There’s nothing like an apparent breach of security at a global company to concentrate the mind when it comes to information and data security.
The recent Mastercard breach, which is said to have placed the account details of millions of customers at risk, comes hard on the heels of a string of data incidents at US companies including CitiBank, Bank Of America, Lexis-Nexis, Time Warner and ChoicePoint.
The US Federal Financial Institutions Examination Council (FFIEC) is now investigating the circumstances of the case, while the FBI has also launched a probe into the incident involving CardSystems Solutions, where intruders exploited software security vulnerabilities.
Meanwhile, the US Senate is considering measures to boost personal data security and crack down on data theft. A Personal Data Privacy and Security Bill, which would restrict the sale or publication of social security numbers, and another bill introduced by California Senator Dianne Feinstein, would fine companies up to $50,000 a day for every day they don't notify customers about data breaches.
Yet the likelihood is that well-meaning legislation will be so watered down by the lobbyists who crawl all over corporate America that it will be rendered meaningless, leaving the public’s personal data still at risk. There is a marked contrast between the often cavalier approach to data security in the US, and the guidance offered by the respected Data Protection Commissioner here.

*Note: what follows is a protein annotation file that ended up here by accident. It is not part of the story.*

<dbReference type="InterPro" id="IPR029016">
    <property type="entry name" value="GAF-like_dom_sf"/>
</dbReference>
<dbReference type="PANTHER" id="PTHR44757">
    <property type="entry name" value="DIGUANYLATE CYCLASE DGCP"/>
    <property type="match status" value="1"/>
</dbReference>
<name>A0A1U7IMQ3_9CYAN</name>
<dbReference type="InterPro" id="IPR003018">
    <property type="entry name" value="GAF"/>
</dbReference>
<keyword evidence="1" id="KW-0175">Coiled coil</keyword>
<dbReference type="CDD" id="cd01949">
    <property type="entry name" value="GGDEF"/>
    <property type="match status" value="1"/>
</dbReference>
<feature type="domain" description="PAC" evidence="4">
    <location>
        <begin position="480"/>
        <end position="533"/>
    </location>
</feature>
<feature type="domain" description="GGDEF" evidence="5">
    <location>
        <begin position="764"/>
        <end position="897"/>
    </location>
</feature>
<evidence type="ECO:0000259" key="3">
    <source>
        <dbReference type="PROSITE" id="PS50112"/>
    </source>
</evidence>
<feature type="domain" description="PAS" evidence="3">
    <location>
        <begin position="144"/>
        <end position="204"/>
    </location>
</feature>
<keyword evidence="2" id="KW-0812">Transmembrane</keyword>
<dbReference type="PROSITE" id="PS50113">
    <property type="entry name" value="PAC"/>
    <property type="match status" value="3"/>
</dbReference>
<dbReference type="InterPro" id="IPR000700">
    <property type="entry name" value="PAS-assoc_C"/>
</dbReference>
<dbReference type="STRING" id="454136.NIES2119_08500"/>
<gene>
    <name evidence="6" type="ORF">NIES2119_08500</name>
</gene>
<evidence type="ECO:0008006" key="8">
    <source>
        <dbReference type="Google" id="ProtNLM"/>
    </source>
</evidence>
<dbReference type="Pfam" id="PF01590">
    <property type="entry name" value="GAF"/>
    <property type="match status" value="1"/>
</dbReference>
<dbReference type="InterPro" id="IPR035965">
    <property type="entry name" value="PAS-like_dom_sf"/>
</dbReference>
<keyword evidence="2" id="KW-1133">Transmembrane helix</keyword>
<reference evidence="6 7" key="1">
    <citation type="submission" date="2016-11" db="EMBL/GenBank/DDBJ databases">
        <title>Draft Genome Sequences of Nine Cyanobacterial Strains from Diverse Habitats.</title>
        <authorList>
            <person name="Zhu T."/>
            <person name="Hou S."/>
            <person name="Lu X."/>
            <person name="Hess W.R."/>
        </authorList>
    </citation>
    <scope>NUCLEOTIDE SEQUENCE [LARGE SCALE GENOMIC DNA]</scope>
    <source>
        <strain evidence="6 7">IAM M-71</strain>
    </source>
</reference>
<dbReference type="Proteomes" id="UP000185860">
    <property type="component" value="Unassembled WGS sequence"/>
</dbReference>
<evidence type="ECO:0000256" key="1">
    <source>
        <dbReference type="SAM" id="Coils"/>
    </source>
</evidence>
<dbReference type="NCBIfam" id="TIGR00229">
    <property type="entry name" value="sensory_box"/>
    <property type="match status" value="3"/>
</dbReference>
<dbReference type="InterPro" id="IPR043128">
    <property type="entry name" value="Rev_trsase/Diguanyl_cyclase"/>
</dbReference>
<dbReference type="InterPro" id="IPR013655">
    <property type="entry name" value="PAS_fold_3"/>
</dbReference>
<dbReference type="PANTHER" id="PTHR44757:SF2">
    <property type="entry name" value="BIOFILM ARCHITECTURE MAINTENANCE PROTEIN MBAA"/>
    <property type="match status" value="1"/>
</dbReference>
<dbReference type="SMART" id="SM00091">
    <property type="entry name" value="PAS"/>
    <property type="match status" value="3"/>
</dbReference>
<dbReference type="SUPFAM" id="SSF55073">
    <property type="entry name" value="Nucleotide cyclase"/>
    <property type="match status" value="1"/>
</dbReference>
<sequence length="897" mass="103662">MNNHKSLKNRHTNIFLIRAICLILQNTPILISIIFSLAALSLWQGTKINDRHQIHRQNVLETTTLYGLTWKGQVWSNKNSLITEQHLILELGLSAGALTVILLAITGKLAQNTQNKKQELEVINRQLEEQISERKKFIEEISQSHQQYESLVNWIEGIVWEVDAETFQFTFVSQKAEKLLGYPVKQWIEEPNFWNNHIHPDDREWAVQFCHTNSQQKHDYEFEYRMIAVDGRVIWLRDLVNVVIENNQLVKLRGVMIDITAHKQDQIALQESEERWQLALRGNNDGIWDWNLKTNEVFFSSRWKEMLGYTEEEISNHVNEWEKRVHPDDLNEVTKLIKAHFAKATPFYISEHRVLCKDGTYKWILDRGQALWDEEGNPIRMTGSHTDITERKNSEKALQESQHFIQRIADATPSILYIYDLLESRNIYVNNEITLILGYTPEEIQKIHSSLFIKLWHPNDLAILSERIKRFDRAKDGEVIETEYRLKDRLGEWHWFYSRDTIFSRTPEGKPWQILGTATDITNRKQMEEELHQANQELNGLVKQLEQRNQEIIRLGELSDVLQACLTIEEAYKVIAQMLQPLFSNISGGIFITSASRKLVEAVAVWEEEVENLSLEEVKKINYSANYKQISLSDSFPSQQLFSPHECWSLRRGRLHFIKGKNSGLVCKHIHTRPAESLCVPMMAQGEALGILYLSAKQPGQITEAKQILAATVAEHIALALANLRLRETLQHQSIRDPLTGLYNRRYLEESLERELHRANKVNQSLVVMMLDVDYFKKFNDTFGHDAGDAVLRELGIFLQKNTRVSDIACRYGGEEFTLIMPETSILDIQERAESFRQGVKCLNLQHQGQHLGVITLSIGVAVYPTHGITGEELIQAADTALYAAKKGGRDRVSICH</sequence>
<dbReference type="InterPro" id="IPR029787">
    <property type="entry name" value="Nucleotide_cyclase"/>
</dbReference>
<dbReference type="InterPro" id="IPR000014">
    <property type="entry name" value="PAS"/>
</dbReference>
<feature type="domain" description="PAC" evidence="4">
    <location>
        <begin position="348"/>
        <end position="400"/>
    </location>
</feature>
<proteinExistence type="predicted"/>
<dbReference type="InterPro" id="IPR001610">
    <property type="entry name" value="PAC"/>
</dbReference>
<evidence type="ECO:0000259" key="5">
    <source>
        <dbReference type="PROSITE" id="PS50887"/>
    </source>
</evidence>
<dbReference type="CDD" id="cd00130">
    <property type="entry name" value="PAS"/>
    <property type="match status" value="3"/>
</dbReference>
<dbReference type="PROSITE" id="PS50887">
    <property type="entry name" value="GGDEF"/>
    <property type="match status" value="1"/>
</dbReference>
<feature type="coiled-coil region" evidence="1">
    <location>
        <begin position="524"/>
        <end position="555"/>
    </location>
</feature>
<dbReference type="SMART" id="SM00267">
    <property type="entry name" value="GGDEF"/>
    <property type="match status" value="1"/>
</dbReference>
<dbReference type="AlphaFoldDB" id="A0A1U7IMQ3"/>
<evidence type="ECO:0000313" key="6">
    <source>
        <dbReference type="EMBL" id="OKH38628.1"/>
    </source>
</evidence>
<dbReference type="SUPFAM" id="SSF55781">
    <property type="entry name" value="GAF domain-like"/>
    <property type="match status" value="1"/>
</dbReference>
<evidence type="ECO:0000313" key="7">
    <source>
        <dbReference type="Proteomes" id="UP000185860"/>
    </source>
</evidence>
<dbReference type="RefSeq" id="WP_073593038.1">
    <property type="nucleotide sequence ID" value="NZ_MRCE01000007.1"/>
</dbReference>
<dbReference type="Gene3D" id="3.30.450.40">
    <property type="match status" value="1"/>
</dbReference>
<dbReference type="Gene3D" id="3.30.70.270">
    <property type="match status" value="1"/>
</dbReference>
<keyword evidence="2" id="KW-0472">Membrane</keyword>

In the meantime, the security breach at CardSystems Solutions has increased the focus on new data-protection requirements pushed by both MasterCard and Visa.
The new Payment Card Industry Data Security Standard (PCI), which came into effect 30 June 2005, lists 12 criteria that all retailers, online merchants, data processors and other businesses that handle credit card data must meet.
Data encryption, end-user access control and activity monitoring and logging systems must be used, as well as procedural mandates, such as the implementation of formal security policies and vulnerability management programmes (offered by companies such as Qualys) for the scanning and auditing of websites.
PCI, allied to a Site Data Protection programme is a start – but don’t expect stories of data loss and theft to end tomorrow.
What can we do?